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78 Cards in this Set

  • Front
  • Back
Wherry's Four Steps to Effective PR
* Do a good job
* Do a good job
* Do a good job
* Tell people about it
Communication is important, but it's more important:
for managment to make proper decisions
Questions about management:
1) Are they acting responsibly?
2) Fully aware of publics who will be positively or negatively affected by the decision?
3) Taking into account the possible reactions of these publics?
4) Including PR in mapping out appropriate communication or response strategies?
Communications
Commune
Community
Communication Process Early Model
source---message---receiver
The Communication Process
* A source
* A process of encoding
* A message
* A channel
* A process of decoding
* A receiver
* The potential for feedback
* The possibility of noise
Communication Arenas
* Interpersonal (face to face)
* Machine-assisted interpersonal communication
* Mass communication
For communication to occur...
there must be individual interpretation and response
Reaching Passive Audiences
billboards, tv or radio ads, waiting room, internet pop-ups
Reaching Active Audiences
demonstrations (trade shows), brochures, magazines, dvds, videos, conferences
Theory of Selectivity
* Exposure
* Attention
* Perception
* Reception
Five Stage Adoption Process
* Awareness
* Interest
* Evaluation
* Trial
* Adoption
Effective Messages
write with clarity, short and simple
write at 9th grade level (4.2 sentences, 142 syllables per 100 words)
symbols, acronyms, slogans
no jargon, slangs, cliches, euphemisms, discriminatory language
PR is a PERSUASION function to:
Change or neutralize hostile opinions
Turn latent opinions into positive attitudes
Retain favorable opinions
PR as Persuasion
Know your audience/publics
Appeal to public's self-interest
Credible source/spokesperson
Credible Source/Spokesperson
* Expertise
* Sincerity
* Charisma
Third party Endorsement
other believable sources who speak on your behalf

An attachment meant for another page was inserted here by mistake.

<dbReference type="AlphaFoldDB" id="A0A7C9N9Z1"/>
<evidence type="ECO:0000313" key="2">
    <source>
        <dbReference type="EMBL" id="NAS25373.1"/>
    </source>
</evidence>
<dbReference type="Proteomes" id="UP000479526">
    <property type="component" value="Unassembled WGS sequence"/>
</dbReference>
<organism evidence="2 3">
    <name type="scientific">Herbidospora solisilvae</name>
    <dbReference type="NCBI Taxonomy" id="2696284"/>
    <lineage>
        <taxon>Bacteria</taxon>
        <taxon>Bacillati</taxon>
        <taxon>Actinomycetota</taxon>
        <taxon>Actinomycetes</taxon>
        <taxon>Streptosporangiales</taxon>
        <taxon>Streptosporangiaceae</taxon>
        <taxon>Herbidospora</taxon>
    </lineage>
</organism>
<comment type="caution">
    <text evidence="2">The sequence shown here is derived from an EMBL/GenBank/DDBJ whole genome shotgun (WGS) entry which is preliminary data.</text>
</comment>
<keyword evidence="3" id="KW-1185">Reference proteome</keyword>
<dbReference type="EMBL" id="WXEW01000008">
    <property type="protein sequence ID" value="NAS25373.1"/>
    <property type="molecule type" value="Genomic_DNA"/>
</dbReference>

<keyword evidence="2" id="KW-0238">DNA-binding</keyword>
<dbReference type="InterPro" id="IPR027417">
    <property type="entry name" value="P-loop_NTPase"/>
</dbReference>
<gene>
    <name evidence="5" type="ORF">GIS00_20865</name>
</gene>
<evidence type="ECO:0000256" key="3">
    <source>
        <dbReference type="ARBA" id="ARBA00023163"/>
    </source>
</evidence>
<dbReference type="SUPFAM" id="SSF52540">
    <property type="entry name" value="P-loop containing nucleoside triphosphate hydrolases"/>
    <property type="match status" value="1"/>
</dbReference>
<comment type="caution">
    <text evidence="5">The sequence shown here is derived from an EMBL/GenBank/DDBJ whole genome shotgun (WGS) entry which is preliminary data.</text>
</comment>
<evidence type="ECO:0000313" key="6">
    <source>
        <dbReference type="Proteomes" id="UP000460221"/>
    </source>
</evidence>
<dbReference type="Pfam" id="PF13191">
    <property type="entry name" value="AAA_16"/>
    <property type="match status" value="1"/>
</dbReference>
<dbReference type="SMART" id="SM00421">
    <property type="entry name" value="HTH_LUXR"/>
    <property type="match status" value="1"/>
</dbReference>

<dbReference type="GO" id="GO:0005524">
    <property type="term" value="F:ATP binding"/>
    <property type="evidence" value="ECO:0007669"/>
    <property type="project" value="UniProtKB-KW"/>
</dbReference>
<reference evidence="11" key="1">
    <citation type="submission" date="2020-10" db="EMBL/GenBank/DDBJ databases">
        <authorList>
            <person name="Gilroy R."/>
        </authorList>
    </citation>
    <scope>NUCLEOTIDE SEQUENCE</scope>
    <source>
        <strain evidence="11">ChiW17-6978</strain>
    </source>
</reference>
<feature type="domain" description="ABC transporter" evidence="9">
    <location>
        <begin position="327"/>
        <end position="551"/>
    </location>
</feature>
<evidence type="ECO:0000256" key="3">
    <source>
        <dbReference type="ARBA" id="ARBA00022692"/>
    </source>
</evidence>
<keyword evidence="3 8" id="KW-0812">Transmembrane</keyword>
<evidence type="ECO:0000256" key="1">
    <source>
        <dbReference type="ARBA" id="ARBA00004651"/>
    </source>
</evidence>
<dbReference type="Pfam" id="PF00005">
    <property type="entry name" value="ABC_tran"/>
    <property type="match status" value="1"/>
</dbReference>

Celebrities as spokespeople
* Use for simple messages
* Ensure believability
* Don't overuse
Important aspects of persuasion
* Message clarity
* Timing is everything
* Audience buy-in or involvement
Audience Characteristics
* Increasingly visually oriented
* Celebrity worshippers
* Cynical about what they see and hear
* Expanding globally
Print Media
* Best for complex messages
* Historical respositories
* Cannot match electronic immediacy
* Papers accept news releases/news tips
* Magazines' special editions often link with org messages
Motion Pictures
* Strong emotional impact
* Silent promos in movies increasing, but still limited
* Cost of inclusion prohibits all but largest entities
* Institutional films, DVDs becoming valuable PR tools
Television
* Strong emotional impact
* Leaves strong visual memories with viewers
* Local and national reach for entities
* Interviews and talk show guests
* Video news releases
Radio
* Highly adaptable
* Specific audiences
* Message prep quick and cheap
* Easier access
* Frequent talk shows
* Live remotes
* Local sponsorships
* PSAs
Internet
* Most dynamic of all media
* Broadest possible audience (global)
* Interactive
* NO gatekeepers; allows entities to control messages
* Cheap and easy
Internet PR
* E-mail distribution
* WWW sites
"Brochureware"
* Chat rooms, news groups, listservs
* Better interaction w/ traditional media
* Webcasting and conferencing
Winning Websites
* Make it fast--load in less than 8 seconds
* Maintain professional and functional design
* Identify purpose
* Update frequently
* No dead links
* Monitor all pages for consistency and professionalism
New Media Challenges
* Time-consuming transactions, error messages
* Spam, clutter, unsolicited advertisements
* Persistent and controversial security issues
Guidelines for Media Relations
* Recognize differences in media
* Follow legitimate news procedures
* Make pitches quickly and clearly
* Do not overly hype story or beg
* Be honest and helpful
* Do not speak off record
* Do not ask to edit story
10 Ways to Make News
* Give an award
* Conduct a contest
* Hire/promote personnel
* Open/expand/remodel facility
* Launch product or new campaign
* Address some local need or issue
* Make a speech
* Involve a celebrity
* Issue a report
* Localize report issued by other entity
News Releases
* Backbone of media relations work
* Media spend most time processing, not gathering, information
* News release NOT paid advertising; judged solely on newsworthiness
* Affected by timing, competing news
Framing of Release
* Key message?
* Primary target public?
* Public's self-interest?
* Best medium to reach it?
* What objective does release serve?
News Release Rules
* Grab and hold attention
* Short, succinct writing
* Avoid cliches, jargon, and hype
* Focus on news, not brand name
* Gather or create interesting quotes
* Include "boilerplate" info at end
* Use proper news protocol: AP style and inverted pyramid
Inverted Pyramid Style
* Lead: Most important!
* Transition: next in importance, connector between lead and body copy
* Body copy: supportin details, descending order of importance
News Release Format
* 8 1/2 X 11 paper
* contact info
* for immediate release
* boldface headline
* dateline
* lead paragraph- 5 Ws
* Body text, inverted pyramid
* double space, big margins
* standard, 10-12 point typeface
Online differences in news releases
* More of a teaser than actual release
* Specific subject line
* 200 words or less, avoid scrolling
* Bullet points to convey key messages
* Contact information
* No attachments
Publicity Photos
* High resolution: 200-300 dpi
* No "grip and grin", action shots